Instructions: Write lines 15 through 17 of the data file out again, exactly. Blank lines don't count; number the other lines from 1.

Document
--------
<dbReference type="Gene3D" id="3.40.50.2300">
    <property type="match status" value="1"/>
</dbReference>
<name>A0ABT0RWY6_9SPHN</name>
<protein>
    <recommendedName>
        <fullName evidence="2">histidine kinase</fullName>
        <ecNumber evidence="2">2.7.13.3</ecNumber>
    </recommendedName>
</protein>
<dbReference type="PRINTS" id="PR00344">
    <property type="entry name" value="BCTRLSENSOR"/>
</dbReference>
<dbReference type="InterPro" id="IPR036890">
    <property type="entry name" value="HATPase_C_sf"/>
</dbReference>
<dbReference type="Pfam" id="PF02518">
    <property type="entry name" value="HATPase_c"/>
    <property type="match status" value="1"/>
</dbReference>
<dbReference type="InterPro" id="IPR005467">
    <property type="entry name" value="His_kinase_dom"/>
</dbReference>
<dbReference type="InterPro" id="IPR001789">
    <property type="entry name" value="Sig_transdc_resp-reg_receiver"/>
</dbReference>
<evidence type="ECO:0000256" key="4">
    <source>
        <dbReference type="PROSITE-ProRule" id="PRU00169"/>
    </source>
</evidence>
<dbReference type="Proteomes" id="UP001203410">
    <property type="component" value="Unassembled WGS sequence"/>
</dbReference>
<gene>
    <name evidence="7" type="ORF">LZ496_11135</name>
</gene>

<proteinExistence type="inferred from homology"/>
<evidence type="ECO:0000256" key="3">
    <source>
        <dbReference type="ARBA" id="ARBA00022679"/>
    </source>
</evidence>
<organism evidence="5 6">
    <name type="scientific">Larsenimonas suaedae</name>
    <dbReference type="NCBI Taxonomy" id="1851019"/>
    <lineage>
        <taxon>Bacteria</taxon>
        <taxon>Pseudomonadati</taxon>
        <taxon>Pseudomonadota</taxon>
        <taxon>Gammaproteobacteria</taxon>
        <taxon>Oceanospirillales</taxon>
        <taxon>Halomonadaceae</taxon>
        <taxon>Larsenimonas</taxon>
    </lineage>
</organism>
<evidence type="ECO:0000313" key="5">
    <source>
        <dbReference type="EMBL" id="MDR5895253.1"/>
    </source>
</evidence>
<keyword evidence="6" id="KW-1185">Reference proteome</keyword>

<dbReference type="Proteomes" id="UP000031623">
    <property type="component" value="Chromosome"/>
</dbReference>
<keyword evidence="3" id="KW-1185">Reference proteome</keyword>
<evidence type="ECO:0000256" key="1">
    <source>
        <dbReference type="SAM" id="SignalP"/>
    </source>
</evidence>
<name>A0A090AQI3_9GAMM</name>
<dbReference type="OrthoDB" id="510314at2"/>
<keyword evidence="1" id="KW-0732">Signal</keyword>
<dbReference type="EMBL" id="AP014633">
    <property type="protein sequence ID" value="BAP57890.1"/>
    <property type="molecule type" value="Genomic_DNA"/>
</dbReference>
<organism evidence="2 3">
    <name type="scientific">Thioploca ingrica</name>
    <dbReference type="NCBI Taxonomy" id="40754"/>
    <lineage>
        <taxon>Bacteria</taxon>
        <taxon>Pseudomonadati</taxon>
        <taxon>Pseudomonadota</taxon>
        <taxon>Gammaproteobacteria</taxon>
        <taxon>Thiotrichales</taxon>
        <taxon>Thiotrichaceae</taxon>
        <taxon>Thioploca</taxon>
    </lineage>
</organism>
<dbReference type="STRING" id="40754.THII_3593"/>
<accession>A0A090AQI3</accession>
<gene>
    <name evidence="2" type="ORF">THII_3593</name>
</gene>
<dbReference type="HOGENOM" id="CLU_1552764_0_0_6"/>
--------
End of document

    <property type="entry name" value="HATPase_C_sf"/>
</dbReference>
<dbReference type="Pfam" id="PF02518">